But getting back to the point. I dress, well..... dressy. I like to be what one would call put together, as opposed to thrown together. Which calls for outfits. I have casual outfits... work outfits.... formal outfits and even workout outfits... ( I know... I know.... I need help!) I have been called prissy, well dressed and chic by intervals. Needless to say I own only two pairs of flat shoes. One is my pair of Botticelli ballerina flats, which I got in NYC, and the other is my beige and gold sneakers. Which BTW are not really "work out in" or "go hiking in" sneakers.... but just "look the part in" casual sneakers.
So a ranch trip demanded a shopping trip. Horses and western style riding... (I learned English style) that meant riding boots (Western cowboy kind and not the long, sleek, show ring style used in English) and a cowboy hat (instead of the riding helmet I am more accustomed to) I got riding gloves regardless of the fussy English, froo froo connotations. I will not get my hands grimy, dang it. Besides I have sweaty palms.... so it helps the err... grip!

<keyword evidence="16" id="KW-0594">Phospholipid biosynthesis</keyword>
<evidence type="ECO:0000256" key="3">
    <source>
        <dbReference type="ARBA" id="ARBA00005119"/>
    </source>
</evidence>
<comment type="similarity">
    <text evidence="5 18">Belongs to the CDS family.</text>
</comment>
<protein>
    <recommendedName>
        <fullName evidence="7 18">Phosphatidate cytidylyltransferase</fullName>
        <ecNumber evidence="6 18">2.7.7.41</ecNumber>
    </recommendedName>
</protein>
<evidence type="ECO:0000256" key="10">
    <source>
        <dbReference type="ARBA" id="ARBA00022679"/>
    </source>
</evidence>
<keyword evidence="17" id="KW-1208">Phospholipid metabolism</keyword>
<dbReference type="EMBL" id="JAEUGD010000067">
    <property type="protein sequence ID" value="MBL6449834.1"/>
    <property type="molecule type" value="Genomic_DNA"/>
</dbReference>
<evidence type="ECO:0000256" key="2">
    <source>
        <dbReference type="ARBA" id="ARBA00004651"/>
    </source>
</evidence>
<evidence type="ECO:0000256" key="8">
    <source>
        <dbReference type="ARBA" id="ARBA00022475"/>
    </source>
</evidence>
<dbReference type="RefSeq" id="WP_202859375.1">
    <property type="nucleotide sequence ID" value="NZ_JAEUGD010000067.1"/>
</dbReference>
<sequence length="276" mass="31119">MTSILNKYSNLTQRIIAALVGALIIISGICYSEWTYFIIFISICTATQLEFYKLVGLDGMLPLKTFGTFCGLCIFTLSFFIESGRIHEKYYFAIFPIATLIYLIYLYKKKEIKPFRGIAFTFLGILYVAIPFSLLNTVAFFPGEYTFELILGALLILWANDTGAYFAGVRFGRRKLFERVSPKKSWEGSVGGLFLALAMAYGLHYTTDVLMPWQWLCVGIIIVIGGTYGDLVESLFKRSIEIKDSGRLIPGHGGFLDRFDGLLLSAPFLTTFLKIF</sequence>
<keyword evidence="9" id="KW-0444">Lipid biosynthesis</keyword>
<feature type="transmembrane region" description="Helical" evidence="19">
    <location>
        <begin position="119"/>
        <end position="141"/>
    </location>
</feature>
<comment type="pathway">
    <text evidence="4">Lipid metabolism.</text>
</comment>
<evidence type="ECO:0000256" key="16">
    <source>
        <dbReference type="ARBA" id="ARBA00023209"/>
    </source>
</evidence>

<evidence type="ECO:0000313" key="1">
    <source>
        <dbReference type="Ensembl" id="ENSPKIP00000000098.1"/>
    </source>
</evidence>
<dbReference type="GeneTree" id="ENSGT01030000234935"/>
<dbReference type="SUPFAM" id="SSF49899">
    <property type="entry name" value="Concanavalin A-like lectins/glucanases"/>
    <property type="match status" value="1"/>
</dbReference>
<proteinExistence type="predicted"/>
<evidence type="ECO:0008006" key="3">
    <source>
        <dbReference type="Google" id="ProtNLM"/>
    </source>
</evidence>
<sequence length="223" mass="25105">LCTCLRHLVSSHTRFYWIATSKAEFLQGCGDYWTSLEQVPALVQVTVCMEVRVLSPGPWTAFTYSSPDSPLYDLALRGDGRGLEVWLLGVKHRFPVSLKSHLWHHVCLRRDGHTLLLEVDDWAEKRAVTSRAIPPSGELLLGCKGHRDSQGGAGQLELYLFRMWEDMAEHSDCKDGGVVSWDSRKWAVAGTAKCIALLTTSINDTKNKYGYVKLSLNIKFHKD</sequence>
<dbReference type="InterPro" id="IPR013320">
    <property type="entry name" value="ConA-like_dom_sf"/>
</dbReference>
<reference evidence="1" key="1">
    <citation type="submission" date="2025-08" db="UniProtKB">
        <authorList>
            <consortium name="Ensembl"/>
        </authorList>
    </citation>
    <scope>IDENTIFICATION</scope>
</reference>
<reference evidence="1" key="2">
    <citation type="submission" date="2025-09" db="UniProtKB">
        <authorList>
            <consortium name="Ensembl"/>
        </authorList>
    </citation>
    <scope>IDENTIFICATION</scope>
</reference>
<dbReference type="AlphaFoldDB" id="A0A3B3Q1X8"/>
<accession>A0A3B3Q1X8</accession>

Anyway... once my gigantic suitcase was packed (I decided that two suitcases raise eyebrows so now I go with one. Okay, it's a huge one... but when my friends tease me I can at least say I only took one bag... er... suitcase... er...) my daughter and I were off.